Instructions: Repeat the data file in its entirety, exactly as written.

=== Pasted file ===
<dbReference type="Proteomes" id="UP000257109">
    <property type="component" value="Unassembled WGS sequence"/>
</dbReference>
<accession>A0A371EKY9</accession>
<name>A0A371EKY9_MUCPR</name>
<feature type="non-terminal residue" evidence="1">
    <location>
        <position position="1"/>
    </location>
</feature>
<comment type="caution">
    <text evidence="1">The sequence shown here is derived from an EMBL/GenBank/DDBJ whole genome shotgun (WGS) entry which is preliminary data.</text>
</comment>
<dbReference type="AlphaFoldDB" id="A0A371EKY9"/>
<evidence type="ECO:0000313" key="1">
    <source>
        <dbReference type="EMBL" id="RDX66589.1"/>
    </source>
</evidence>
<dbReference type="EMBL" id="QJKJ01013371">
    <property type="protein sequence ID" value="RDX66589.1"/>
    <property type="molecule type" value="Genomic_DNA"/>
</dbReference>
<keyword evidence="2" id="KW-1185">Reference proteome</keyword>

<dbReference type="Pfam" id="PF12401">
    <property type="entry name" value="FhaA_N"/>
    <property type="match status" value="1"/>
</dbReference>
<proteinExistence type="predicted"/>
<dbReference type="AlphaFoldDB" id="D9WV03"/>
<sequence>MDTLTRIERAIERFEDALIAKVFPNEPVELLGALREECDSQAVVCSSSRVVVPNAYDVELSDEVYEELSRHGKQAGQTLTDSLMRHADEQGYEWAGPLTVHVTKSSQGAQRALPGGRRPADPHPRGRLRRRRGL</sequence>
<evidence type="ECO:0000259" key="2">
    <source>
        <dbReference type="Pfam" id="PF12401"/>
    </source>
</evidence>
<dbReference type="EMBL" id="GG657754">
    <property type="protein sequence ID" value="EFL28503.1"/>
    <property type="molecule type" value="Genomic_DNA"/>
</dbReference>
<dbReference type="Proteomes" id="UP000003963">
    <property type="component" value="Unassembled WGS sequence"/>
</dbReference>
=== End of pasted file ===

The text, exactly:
<dbReference type="Proteomes" id="UP000257109">
    <property type="component" value="Unassembled WGS sequence"/>
</dbReference>
<accession>A0A371EKY9</accession>
<name>A0A371EKY9_MUCPR</name>
<feature type="non-terminal residue" evidence="1">
    <location>
        <position position="1"/>
    </location>
</feature>
<comment type="caution">
    <text evidence="1">The sequence shown here is derived from an EMBL/GenBank/DDBJ whole genome shotgun (WGS) entry which is preliminary data.</text>
</comment>
<dbReference type="AlphaFoldDB" id="A0A371EKY9"/>
<evidence type="ECO:0000313" key="1">
    <source>
        <dbReference type="EMBL" id="RDX66589.1"/>
    </source>
</evidence>
<dbReference type="EMBL" id="QJKJ01013371">
    <property type="protein sequence ID" value="RDX66589.1"/>
    <property type="molecule type" value="Genomic_DNA"/>
</dbReference>
<keyword evidence="2" id="KW-1185">Reference proteome</keyword>

<dbReference type="Pfam" id="PF12401">
    <property type="entry name" value="FhaA_N"/>
    <property type="match status" value="1"/>
</dbReference>
<proteinExistence type="predicted"/>
<dbReference type="AlphaFoldDB" id="D9WV03"/>
<sequence>MDTLTRIERAIERFEDALIAKVFPNEPVELLGALREECDSQAVVCSSSRVVVPNAYDVELSDEVYEELSRHGKQAGQTLTDSLMRHADEQGYEWAGPLTVHVTKSSQGAQRALPGGRRPADPHPRGRLRRRRGL</sequence>
<evidence type="ECO:0000259" key="2">
    <source>
        <dbReference type="Pfam" id="PF12401"/>
    </source>
</evidence>
<dbReference type="EMBL" id="GG657754">
    <property type="protein sequence ID" value="EFL28503.1"/>
    <property type="molecule type" value="Genomic_DNA"/>
</dbReference>
<dbReference type="Proteomes" id="UP000003963">
    <property type="component" value="Unassembled WGS sequence"/>
</dbReference>